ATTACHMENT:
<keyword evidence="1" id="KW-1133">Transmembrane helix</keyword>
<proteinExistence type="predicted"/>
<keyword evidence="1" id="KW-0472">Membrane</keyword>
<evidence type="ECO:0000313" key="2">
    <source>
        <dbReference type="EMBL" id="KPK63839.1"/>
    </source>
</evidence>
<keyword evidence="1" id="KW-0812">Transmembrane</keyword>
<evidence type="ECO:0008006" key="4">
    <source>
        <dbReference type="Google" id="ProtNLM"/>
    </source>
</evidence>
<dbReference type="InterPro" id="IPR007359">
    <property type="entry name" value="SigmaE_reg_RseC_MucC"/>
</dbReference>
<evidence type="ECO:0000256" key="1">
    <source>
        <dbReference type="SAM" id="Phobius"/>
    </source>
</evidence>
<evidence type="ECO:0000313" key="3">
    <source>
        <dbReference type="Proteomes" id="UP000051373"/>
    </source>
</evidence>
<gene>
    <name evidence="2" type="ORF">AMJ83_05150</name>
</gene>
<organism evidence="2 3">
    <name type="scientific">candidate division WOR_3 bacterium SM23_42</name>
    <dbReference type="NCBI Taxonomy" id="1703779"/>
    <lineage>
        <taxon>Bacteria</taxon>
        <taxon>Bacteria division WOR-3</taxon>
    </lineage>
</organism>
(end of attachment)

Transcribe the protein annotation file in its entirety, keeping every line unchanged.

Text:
<keyword evidence="1" id="KW-1133">Transmembrane helix</keyword>
<proteinExistence type="predicted"/>
<keyword evidence="1" id="KW-0472">Membrane</keyword>
<evidence type="ECO:0000313" key="2">
    <source>
        <dbReference type="EMBL" id="KPK63839.1"/>
    </source>
</evidence>
<keyword evidence="1" id="KW-0812">Transmembrane</keyword>
<evidence type="ECO:0008006" key="4">
    <source>
        <dbReference type="Google" id="ProtNLM"/>
    </source>
</evidence>
<dbReference type="InterPro" id="IPR007359">
    <property type="entry name" value="SigmaE_reg_RseC_MucC"/>
</dbReference>
<evidence type="ECO:0000256" key="1">
    <source>
        <dbReference type="SAM" id="Phobius"/>
    </source>
</evidence>
<evidence type="ECO:0000313" key="3">
    <source>
        <dbReference type="Proteomes" id="UP000051373"/>
    </source>
</evidence>
<gene>
    <name evidence="2" type="ORF">AMJ83_05150</name>
</gene>
<organism evidence="2 3">
    <name type="scientific">candidate division WOR_3 bacterium SM23_42</name>
    <dbReference type="NCBI Taxonomy" id="1703779"/>
    <lineage>
        <taxon>Bacteria</taxon>
        <taxon>Bacteria division WOR-3</taxon>
    </lineage>
</organism>